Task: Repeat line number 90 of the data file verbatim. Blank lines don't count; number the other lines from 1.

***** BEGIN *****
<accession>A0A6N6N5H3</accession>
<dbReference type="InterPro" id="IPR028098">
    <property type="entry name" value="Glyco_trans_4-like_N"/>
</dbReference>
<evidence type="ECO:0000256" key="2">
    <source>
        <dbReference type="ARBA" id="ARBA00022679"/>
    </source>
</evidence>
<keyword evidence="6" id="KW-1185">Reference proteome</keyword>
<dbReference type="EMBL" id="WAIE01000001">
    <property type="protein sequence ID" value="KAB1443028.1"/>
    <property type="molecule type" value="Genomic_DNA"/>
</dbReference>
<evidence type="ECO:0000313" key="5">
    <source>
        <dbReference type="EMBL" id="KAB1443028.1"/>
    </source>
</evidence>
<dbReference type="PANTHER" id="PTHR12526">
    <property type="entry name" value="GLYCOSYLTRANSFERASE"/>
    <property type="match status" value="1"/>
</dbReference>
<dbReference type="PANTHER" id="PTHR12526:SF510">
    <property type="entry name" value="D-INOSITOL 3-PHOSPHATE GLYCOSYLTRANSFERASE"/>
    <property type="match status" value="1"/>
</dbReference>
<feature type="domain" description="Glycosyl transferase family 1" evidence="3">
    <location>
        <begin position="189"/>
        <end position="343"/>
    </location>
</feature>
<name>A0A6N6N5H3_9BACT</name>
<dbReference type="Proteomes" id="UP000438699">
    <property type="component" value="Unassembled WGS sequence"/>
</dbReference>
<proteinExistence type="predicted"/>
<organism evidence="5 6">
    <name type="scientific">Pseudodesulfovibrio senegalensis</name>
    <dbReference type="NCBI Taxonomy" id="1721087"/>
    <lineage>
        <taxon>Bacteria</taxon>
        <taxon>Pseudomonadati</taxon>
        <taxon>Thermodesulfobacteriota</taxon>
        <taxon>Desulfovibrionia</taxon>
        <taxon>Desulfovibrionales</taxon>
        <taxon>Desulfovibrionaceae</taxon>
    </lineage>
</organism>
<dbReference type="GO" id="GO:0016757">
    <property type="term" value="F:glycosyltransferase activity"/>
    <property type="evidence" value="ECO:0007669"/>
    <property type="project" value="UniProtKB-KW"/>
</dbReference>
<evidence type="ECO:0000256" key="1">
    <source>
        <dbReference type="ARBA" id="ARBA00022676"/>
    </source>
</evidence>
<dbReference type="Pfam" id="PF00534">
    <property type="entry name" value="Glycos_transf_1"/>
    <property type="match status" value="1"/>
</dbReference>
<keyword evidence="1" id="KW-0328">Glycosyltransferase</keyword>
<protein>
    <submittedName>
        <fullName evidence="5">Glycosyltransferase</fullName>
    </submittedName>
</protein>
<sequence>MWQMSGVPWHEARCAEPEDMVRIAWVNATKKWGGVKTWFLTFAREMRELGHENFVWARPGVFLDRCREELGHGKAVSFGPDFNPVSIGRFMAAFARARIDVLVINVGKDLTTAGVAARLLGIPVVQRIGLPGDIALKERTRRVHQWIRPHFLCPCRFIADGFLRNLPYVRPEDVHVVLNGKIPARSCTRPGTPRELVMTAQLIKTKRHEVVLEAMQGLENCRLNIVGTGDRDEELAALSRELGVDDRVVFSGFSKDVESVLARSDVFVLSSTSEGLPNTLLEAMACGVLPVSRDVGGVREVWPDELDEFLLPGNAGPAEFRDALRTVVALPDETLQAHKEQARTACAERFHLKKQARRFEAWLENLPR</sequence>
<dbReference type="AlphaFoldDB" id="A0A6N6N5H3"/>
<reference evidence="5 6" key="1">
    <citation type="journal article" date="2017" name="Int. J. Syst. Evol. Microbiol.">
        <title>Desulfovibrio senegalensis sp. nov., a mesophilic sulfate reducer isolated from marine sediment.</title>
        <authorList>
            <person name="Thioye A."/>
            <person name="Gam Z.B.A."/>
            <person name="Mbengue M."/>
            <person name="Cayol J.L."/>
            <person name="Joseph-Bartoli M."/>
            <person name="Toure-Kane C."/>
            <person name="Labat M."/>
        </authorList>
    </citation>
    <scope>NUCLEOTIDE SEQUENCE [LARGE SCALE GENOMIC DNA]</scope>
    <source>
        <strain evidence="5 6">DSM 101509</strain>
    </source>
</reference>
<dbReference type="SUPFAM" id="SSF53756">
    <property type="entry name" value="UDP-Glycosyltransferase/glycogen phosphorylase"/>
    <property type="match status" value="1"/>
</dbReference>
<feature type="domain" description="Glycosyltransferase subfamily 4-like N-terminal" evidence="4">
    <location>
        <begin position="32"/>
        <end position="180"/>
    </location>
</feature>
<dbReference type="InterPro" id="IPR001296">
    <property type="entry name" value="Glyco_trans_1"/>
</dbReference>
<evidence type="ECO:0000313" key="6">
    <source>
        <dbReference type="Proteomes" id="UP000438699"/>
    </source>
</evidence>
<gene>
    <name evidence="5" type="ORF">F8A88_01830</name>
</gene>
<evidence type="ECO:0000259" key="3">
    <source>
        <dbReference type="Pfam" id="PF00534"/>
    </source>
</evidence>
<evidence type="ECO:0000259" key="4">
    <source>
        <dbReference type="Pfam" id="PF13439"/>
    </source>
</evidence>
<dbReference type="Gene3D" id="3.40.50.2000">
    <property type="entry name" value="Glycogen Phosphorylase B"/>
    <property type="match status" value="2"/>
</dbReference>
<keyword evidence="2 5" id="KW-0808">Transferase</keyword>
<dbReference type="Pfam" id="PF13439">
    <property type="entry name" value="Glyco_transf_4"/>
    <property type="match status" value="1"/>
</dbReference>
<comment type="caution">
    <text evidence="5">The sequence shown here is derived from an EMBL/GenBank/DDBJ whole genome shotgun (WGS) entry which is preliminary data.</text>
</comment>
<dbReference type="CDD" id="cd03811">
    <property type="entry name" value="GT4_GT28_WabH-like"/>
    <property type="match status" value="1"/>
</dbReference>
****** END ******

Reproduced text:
</reference>